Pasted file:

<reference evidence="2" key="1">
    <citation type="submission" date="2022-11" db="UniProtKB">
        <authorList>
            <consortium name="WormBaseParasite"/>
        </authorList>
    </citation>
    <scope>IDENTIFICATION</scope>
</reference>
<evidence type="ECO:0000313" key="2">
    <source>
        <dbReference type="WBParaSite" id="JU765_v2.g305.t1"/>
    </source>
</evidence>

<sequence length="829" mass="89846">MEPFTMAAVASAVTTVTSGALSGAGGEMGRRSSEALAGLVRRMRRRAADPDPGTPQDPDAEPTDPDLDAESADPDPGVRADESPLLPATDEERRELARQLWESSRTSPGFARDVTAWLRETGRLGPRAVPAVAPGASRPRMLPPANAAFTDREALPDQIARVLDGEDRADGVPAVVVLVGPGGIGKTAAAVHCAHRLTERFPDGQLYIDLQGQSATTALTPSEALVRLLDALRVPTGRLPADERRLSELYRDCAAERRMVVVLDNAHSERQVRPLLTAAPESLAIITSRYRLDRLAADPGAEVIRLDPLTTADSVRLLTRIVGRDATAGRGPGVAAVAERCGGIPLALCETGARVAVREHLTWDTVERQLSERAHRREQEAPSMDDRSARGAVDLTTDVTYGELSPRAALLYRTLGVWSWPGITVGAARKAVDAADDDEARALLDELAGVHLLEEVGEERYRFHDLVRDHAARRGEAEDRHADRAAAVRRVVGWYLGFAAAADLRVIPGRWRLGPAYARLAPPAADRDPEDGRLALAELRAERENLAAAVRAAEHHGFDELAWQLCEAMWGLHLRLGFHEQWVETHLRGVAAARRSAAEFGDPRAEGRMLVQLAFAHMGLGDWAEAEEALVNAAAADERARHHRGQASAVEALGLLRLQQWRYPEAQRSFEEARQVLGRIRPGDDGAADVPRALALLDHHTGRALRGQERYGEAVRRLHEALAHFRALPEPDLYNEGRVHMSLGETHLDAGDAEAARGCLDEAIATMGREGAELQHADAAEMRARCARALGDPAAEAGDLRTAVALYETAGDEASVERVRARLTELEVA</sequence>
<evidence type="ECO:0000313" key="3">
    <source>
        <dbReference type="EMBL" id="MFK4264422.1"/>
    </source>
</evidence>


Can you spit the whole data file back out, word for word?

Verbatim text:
<reference evidence="2" key="1">
    <citation type="submission" date="2022-11" db="UniProtKB">
        <authorList>
            <consortium name="WormBaseParasite"/>
        </authorList>
    </citation>
    <scope>IDENTIFICATION</scope>
</reference>
<evidence type="ECO:0000313" key="2">
    <source>
        <dbReference type="WBParaSite" id="JU765_v2.g305.t1"/>
    </source>
</evidence>

<sequence length="829" mass="89846">MEPFTMAAVASAVTTVTSGALSGAGGEMGRRSSEALAGLVRRMRRRAADPDPGTPQDPDAEPTDPDLDAESADPDPGVRADESPLLPATDEERRELARQLWESSRTSPGFARDVTAWLRETGRLGPRAVPAVAPGASRPRMLPPANAAFTDREALPDQIARVLDGEDRADGVPAVVVLVGPGGIGKTAAAVHCAHRLTERFPDGQLYIDLQGQSATTALTPSEALVRLLDALRVPTGRLPADERRLSELYRDCAAERRMVVVLDNAHSERQVRPLLTAAPESLAIITSRYRLDRLAADPGAEVIRLDPLTTADSVRLLTRIVGRDATAGRGPGVAAVAERCGGIPLALCETGARVAVREHLTWDTVERQLSERAHRREQEAPSMDDRSARGAVDLTTDVTYGELSPRAALLYRTLGVWSWPGITVGAARKAVDAADDDEARALLDELAGVHLLEEVGEERYRFHDLVRDHAARRGEAEDRHADRAAAVRRVVGWYLGFAAAADLRVIPGRWRLGPAYARLAPPAADRDPEDGRLALAELRAERENLAAAVRAAEHHGFDELAWQLCEAMWGLHLRLGFHEQWVETHLRGVAAARRSAAEFGDPRAEGRMLVQLAFAHMGLGDWAEAEEALVNAAAADERARHHRGQASAVEALGLLRLQQWRYPEAQRSFEEARQVLGRIRPGDDGAADVPRALALLDHHTGRALRGQERYGEAVRRLHEALAHFRALPEPDLYNEGRVHMSLGETHLDAGDAEAARGCLDEAIATMGREGAELQHADAAEMRARCARALGDPAAEAGDLRTAVALYETAGDEASVERVRARLTELEVA</sequence>
<evidence type="ECO:0000313" key="3">
    <source>
        <dbReference type="EMBL" id="MFK4264422.1"/>
    </source>
</evidence>